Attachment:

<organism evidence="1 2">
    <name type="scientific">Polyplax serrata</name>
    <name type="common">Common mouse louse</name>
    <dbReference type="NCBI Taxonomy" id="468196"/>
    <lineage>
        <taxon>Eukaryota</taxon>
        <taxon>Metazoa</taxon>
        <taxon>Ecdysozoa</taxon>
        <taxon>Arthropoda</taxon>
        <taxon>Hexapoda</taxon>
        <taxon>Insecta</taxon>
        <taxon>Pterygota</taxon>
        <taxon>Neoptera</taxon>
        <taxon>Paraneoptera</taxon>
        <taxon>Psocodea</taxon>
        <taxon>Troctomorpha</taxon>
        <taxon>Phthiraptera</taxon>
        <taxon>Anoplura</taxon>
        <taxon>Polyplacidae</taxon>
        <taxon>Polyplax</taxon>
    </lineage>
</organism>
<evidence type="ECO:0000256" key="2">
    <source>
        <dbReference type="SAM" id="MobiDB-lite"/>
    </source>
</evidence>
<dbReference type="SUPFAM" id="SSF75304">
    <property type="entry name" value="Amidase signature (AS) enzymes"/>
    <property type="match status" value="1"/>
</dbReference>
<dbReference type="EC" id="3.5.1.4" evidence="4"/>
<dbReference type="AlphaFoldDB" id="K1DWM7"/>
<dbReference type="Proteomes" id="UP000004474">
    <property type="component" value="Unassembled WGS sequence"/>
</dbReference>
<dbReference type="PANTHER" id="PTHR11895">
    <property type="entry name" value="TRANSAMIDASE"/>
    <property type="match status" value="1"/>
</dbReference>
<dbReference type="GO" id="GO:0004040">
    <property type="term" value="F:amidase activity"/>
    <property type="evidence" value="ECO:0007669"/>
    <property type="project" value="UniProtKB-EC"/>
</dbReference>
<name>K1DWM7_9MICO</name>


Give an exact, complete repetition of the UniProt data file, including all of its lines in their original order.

<organism evidence="1 2">
    <name type="scientific">Polyplax serrata</name>
    <name type="common">Common mouse louse</name>
    <dbReference type="NCBI Taxonomy" id="468196"/>
    <lineage>
        <taxon>Eukaryota</taxon>
        <taxon>Metazoa</taxon>
        <taxon>Ecdysozoa</taxon>
        <taxon>Arthropoda</taxon>
        <taxon>Hexapoda</taxon>
        <taxon>Insecta</taxon>
        <taxon>Pterygota</taxon>
        <taxon>Neoptera</taxon>
        <taxon>Paraneoptera</taxon>
        <taxon>Psocodea</taxon>
        <taxon>Troctomorpha</taxon>
        <taxon>Phthiraptera</taxon>
        <taxon>Anoplura</taxon>
        <taxon>Polyplacidae</taxon>
        <taxon>Polyplax</taxon>
    </lineage>
</organism>
<evidence type="ECO:0000256" key="2">
    <source>
        <dbReference type="SAM" id="MobiDB-lite"/>
    </source>
</evidence>
<dbReference type="SUPFAM" id="SSF75304">
    <property type="entry name" value="Amidase signature (AS) enzymes"/>
    <property type="match status" value="1"/>
</dbReference>
<dbReference type="EC" id="3.5.1.4" evidence="4"/>
<dbReference type="AlphaFoldDB" id="K1DWM7"/>
<dbReference type="Proteomes" id="UP000004474">
    <property type="component" value="Unassembled WGS sequence"/>
</dbReference>
<dbReference type="PANTHER" id="PTHR11895">
    <property type="entry name" value="TRANSAMIDASE"/>
    <property type="match status" value="1"/>
</dbReference>
<dbReference type="GO" id="GO:0004040">
    <property type="term" value="F:amidase activity"/>
    <property type="evidence" value="ECO:0007669"/>
    <property type="project" value="UniProtKB-EC"/>
</dbReference>
<name>K1DWM7_9MICO</name>